Some human joints are invisible to cameras due to occlusions, resulting in only a few unreliable features to estimate human body key points. Therefore, it is difficult to recognize the hunched posture.

  3. 3.

    Most top-down pose estimation methods have low calculation speeds; thus, the final results cannot be made available in real time.

  4. 4.

    If only object detection is used to recognize postures in the classroom, the model may only be able to detect a single gesture with poor scalability.

To tackle these difficulties, we propose a posture recognition method for use in a classroom that combines the pose estimation algorithm and the object detection algorithm.

The contributions of this paper are threefold. First, we capitalize on the you-only-look-once (YOLOv3) model [9] to detect human objects and students hunching on tables. Second, we propose an improved HRNet model as the pose estimation algorithm to reduce the error rate of estimating human body key points. We term our proposed pose estimation algorithm as SE-HRNet, which is constructed by embedding the SENet [10] structure into the HRNet [11]. Finally, we design a posture classification network based on the support vector machine (SVM) [12]. Experimental results show that the mean average precision (mAP) of using YOLOv3 to detect the hunching pose is 91.6%; the mAP of using the SE-HRNet model to detect key points of the human body is 73.7%; the accuracy of the pose classification is 88.6%; Meanwhile the computation speed of the proposed classroom student posture recognition method is 7 images per second in our experimental setting. The remainder of this paper is organized as follows. Section 2, gives a systematic review of related work. The proposed classroom student postures recognition method is detailed in Sect. 3. Experimental details including the proposed dataset and the key results are presented in Sect. 4. This paper is concluded in Sect. 5 with some discussion on potential future work.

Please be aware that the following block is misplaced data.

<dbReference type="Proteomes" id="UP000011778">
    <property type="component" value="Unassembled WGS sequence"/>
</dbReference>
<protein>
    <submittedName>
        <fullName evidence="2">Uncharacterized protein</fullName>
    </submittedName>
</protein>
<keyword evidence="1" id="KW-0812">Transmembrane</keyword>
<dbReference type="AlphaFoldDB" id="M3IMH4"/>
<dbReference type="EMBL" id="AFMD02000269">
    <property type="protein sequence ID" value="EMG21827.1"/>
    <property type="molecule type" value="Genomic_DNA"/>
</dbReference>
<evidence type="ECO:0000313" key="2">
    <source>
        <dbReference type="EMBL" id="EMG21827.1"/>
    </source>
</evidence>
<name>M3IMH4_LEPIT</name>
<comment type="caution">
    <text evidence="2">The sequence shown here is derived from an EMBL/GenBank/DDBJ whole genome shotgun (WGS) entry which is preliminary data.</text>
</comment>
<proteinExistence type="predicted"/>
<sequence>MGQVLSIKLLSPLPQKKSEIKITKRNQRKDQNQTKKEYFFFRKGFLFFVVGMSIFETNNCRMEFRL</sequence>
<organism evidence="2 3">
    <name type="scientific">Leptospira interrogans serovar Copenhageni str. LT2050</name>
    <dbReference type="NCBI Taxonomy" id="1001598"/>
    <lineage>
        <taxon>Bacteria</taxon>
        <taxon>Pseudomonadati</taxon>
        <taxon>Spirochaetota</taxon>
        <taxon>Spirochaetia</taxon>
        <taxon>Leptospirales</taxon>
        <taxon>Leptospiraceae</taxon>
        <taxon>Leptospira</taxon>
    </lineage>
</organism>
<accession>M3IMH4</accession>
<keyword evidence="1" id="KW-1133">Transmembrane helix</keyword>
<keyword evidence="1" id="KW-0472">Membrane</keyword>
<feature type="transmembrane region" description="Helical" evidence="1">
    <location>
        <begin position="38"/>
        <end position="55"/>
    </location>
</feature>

Related works

Pose estimation methods

Currently, multi-person human pose estimation methods can be divided into two categories:

Top-down approaches

First, object detection is performed on human bodies in an image, each human body is cropped into single images. Then, single-person pose estimation is used for each cropped human body. Therefore, for each detection, a single-person pose estimator is run, and the more people there are, the greater the computational cost. However, the accuracy of the top-down method is typically higher; the common models include CPN [13], hourglass [14], CPM [15], alpha pose [16], etc.

Bottom-up approaches: First, the model detects all key points of the human body in the picture then matches these points to different individuals; thus, this method is faster in calculation but yields marginally lower accuracy than that of the top-down method. The most common bottom-up model is OpenPose [7].

The high-resolution network (HRNet) [11] is a human body pose estimation method that is an example of a top-down method. High-resolution network pose estimation can maintain high-resolution representations through the whole process. It begins from a high-resolution subnetwork in its first stage, gradually adding high-to-low resolution subnetworks one by one to form more stages and connecting the multiresolution subnetworks in parallel [11]. The network then performs multiple multiscale fusions by repeatedly exchanging information across parallel multiresolution subnetworks and estimates the key points of the human body via the high-resolution representations of the network output. The architecture of HRNet is shown in Fig. 1.

Fig. 1
figure 1

Architecture of the HRNet. The architecture of the HRNet. It consists of parallel high-resolution and low-resolution subnetworks with repeated information exchange between multiresolution subnetworks (multiscale fusion)